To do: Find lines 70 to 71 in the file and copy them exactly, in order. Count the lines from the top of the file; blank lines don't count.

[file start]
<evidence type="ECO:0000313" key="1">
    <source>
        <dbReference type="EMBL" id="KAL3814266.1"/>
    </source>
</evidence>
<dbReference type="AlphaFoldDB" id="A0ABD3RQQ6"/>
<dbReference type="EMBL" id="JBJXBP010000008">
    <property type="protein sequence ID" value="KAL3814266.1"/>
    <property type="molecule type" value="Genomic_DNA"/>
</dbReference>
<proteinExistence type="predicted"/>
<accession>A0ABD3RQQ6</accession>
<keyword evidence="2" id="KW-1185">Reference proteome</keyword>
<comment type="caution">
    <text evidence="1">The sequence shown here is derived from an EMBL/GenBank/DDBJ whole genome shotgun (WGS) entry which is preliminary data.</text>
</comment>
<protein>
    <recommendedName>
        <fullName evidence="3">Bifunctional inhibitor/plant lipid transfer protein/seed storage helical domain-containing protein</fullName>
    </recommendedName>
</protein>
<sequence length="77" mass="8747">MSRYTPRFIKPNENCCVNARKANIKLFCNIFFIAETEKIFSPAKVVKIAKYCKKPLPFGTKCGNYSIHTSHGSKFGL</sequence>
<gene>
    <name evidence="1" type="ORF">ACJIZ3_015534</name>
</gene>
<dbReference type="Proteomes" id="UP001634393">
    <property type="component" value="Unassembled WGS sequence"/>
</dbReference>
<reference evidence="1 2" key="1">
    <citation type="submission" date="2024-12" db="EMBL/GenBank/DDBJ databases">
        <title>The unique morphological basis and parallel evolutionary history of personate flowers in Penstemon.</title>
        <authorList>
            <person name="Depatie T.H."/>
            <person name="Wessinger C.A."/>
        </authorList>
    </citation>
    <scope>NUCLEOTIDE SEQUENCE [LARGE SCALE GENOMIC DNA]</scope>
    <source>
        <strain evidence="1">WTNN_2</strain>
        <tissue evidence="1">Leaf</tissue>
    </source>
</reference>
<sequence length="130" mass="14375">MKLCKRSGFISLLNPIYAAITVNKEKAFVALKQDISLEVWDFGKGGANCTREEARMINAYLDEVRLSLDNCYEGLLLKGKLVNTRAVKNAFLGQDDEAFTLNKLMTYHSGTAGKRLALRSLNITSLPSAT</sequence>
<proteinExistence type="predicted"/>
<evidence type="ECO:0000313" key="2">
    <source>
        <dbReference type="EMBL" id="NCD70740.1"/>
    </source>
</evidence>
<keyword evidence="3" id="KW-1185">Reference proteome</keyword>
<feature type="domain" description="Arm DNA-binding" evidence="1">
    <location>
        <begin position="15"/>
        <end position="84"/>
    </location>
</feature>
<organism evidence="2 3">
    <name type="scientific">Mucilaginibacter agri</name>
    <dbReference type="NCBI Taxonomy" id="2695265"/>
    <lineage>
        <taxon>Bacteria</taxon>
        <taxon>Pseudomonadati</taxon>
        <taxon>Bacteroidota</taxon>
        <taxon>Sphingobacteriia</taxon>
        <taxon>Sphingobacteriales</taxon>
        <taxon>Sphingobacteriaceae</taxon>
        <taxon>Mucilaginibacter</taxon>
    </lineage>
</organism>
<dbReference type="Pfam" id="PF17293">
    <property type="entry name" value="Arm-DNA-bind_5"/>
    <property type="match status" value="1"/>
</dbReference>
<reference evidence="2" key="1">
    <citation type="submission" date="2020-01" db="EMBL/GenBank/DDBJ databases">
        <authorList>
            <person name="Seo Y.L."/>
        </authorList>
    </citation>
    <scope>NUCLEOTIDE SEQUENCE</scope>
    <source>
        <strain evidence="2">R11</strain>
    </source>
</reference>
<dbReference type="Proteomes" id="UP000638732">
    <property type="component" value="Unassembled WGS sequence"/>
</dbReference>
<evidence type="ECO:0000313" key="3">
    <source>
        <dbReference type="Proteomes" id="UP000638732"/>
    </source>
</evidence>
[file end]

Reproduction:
<dbReference type="Pfam" id="PF17293">
    <property type="entry name" value="Arm-DNA-bind_5"/>